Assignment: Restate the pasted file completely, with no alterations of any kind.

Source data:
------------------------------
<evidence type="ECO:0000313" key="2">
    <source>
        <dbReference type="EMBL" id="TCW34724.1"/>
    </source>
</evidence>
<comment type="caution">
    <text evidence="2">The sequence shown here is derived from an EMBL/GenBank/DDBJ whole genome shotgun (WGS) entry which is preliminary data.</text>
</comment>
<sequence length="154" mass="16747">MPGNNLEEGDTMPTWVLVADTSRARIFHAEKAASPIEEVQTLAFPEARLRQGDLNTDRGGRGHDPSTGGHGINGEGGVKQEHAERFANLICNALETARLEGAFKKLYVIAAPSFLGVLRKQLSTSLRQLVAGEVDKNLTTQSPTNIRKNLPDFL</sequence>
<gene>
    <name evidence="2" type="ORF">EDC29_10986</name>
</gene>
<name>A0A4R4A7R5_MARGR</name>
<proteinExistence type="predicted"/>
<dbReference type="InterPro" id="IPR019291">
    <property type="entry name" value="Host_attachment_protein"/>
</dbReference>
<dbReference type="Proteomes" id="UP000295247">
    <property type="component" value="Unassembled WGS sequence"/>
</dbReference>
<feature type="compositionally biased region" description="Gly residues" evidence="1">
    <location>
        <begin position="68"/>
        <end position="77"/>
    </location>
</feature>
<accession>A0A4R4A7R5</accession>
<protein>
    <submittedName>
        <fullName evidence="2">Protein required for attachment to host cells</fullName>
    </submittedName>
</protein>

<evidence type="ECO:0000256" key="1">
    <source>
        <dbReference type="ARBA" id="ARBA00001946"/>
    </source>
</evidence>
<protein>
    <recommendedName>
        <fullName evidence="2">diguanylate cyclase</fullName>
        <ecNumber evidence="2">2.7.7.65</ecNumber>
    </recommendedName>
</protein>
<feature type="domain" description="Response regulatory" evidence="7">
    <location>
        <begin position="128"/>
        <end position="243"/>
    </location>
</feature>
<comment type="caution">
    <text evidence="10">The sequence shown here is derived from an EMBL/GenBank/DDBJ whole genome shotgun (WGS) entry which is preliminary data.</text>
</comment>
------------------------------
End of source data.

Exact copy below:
<evidence type="ECO:0000313" key="2">
    <source>
        <dbReference type="EMBL" id="TCW34724.1"/>
    </source>
</evidence>
<comment type="caution">
    <text evidence="2">The sequence shown here is derived from an EMBL/GenBank/DDBJ whole genome shotgun (WGS) entry which is preliminary data.</text>
</comment>
<sequence length="154" mass="16747">MPGNNLEEGDTMPTWVLVADTSRARIFHAEKAASPIEEVQTLAFPEARLRQGDLNTDRGGRGHDPSTGGHGINGEGGVKQEHAERFANLICNALETARLEGAFKKLYVIAAPSFLGVLRKQLSTSLRQLVAGEVDKNLTTQSPTNIRKNLPDFL</sequence>
<gene>
    <name evidence="2" type="ORF">EDC29_10986</name>
</gene>
<name>A0A4R4A7R5_MARGR</name>
<proteinExistence type="predicted"/>
<dbReference type="InterPro" id="IPR019291">
    <property type="entry name" value="Host_attachment_protein"/>
</dbReference>
<dbReference type="Proteomes" id="UP000295247">
    <property type="component" value="Unassembled WGS sequence"/>
</dbReference>
<feature type="compositionally biased region" description="Gly residues" evidence="1">
    <location>
        <begin position="68"/>
        <end position="77"/>
    </location>
</feature>
<accession>A0A4R4A7R5</accession>
<protein>
    <submittedName>
        <fullName evidence="2">Protein required for attachment to host cells</fullName>
    </submittedName>
</protein>

<evidence type="ECO:0000256" key="1">
    <source>
        <dbReference type="ARBA" id="ARBA00001946"/>
    </source>
</evidence>
<protein>
    <recommendedName>
        <fullName evidence="2">diguanylate cyclase</fullName>
        <ecNumber evidence="2">2.7.7.65</ecNumber>
    </recommendedName>
</protein>
<feature type="domain" description="Response regulatory" evidence="7">
    <location>
        <begin position="128"/>
        <end position="243"/>
    </location>
</feature>
<comment type="caution">
    <text evidence="10">The sequence shown here is derived from an EMBL/GenBank/DDBJ whole genome shotgun (WGS) entry which is preliminary data.</text>
</comment>